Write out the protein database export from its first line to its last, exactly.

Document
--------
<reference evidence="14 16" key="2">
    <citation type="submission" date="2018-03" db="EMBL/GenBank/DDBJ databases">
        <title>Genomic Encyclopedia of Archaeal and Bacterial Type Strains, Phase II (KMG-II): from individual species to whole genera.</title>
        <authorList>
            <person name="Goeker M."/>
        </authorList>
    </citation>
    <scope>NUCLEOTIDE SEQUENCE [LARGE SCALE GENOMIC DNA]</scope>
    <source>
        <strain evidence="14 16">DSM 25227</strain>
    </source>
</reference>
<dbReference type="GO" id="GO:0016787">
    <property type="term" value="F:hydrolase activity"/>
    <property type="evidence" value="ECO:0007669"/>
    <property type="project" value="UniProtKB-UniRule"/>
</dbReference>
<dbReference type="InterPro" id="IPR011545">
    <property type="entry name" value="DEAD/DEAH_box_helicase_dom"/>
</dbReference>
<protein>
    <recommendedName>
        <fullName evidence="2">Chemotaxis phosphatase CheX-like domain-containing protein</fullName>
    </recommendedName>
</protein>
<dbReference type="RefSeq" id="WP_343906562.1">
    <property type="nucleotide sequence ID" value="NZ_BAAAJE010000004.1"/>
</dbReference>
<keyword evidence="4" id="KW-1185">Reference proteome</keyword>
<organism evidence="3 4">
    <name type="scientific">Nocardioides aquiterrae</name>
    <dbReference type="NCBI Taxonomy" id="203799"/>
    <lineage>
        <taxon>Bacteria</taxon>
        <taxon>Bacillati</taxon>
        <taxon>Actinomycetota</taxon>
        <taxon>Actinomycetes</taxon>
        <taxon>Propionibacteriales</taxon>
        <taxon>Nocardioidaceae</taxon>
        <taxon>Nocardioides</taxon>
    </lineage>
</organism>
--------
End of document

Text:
<reference evidence="14 16" key="2">
    <citation type="submission" date="2018-03" db="EMBL/GenBank/DDBJ databases">
        <title>Genomic Encyclopedia of Archaeal and Bacterial Type Strains, Phase II (KMG-II): from individual species to whole genera.</title>
        <authorList>
            <person name="Goeker M."/>
        </authorList>
    </citation>
    <scope>NUCLEOTIDE SEQUENCE [LARGE SCALE GENOMIC DNA]</scope>
    <source>
        <strain evidence="14 16">DSM 25227</strain>
    </source>
</reference>
<dbReference type="GO" id="GO:0016787">
    <property type="term" value="F:hydrolase activity"/>
    <property type="evidence" value="ECO:0007669"/>
    <property type="project" value="UniProtKB-UniRule"/>
</dbReference>
<dbReference type="InterPro" id="IPR011545">
    <property type="entry name" value="DEAD/DEAH_box_helicase_dom"/>
</dbReference>
<protein>
    <recommendedName>
        <fullName evidence="2">Chemotaxis phosphatase CheX-like domain-containing protein</fullName>
    </recommendedName>
</protein>
<dbReference type="RefSeq" id="WP_343906562.1">
    <property type="nucleotide sequence ID" value="NZ_BAAAJE010000004.1"/>
</dbReference>
<keyword evidence="4" id="KW-1185">Reference proteome</keyword>
<organism evidence="3 4">
    <name type="scientific">Nocardioides aquiterrae</name>
    <dbReference type="NCBI Taxonomy" id="203799"/>
    <lineage>
        <taxon>Bacteria</taxon>
        <taxon>Bacillati</taxon>
        <taxon>Actinomycetota</taxon>
        <taxon>Actinomycetes</taxon>
        <taxon>Propionibacteriales</taxon>
        <taxon>Nocardioidaceae</taxon>
        <taxon>Nocardioides</taxon>
    </lineage>
</organism>